An interesting take on punishment, rehabilitation and redemption that could have done with a more morally complex protagonist.
The Lazarus Project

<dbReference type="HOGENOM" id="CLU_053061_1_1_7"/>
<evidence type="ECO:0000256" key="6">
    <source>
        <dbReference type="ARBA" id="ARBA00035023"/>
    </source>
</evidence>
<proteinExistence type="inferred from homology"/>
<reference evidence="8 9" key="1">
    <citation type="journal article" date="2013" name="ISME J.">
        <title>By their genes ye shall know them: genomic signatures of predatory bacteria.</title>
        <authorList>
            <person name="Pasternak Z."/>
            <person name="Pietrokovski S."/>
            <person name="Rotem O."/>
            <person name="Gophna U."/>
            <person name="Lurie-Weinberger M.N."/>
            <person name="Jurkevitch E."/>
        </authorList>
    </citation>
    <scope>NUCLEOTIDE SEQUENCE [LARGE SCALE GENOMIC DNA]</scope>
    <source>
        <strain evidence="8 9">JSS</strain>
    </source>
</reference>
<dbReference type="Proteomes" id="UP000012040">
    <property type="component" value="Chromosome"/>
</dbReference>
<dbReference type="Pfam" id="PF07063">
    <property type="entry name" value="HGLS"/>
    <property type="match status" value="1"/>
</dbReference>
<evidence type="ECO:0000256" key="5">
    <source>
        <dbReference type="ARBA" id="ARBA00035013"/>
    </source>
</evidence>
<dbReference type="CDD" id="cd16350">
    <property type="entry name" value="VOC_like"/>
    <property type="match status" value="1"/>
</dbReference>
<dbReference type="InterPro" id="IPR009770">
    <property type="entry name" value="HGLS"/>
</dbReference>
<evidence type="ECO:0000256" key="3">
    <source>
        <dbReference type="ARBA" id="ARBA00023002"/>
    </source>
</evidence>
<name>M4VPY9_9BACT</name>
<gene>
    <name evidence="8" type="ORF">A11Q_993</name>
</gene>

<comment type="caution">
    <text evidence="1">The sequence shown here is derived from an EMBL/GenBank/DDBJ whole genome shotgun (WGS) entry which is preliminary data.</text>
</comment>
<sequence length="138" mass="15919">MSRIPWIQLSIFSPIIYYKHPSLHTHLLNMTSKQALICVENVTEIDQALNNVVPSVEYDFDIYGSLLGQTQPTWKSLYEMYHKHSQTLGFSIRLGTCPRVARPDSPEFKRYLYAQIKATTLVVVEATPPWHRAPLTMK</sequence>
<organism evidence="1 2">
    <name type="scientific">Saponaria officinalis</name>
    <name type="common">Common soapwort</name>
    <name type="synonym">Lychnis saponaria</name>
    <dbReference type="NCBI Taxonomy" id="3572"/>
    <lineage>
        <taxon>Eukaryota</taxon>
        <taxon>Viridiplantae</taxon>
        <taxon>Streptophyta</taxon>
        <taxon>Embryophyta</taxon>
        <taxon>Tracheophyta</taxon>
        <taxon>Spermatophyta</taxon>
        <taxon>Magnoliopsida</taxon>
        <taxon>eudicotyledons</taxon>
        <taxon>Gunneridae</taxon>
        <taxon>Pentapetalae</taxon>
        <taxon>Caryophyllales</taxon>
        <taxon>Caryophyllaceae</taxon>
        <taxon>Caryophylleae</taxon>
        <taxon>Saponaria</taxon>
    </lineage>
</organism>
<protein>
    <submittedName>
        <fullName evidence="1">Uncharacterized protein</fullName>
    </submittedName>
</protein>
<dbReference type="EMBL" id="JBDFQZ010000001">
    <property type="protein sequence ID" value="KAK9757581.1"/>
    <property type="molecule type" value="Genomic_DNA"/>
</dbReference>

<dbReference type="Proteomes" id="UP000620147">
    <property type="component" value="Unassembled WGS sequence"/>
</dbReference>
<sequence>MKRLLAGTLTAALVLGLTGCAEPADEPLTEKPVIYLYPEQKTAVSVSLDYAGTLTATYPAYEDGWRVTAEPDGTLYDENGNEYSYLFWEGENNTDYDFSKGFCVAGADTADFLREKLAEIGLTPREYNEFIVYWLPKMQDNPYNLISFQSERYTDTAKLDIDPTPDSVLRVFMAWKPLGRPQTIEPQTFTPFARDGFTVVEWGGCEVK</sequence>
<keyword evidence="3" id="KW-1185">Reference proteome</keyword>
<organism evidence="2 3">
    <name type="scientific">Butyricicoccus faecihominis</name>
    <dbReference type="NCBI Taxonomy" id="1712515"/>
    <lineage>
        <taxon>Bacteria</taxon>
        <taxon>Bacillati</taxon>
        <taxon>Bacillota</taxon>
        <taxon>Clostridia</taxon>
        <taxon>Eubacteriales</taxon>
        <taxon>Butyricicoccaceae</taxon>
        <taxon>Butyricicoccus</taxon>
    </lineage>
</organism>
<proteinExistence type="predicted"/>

Ben Garvey (Paul Walker) is a family man with a winsome young daughter, a supportive wife and a job he likes. In the space of a few days his brother arrives, newly released from prison, and Ben loses his job when his bosses find out about his own criminal record. Desperate to preserve his family and help his brother, who is in debt to some dangerous people, he agrees to take part in a robbery. It ends with the deaths of a number of people, including a police officer, and Ben is tried, sentenced to death and executed by lethal injection. But he doesn't die. After the injection, he wakes to find himself working as a groundskeeper at a rural mental hospital. Living in a cabin in the woods, he is troubled by visions of the past and encounters with patients from the hospital. Soon he begins to wonder whether he really did cheat death, and what is happening at the hospital. It's a strong set-up, but the film starts far too slowly and the twist in the tale - though interesting - is obvious from miles away. Possibly out of concern that audience's sympathies would waver, Garvey has been made almost entirely benign, his crimes repeatedly excused by circumstance. Walker plays him more as an all-American Everyman in dire straits than a criminal tormented by guilt. A film that ultimately asks questions about punishment, rehabilitation and redemption could have done with a more morally complex protagonist.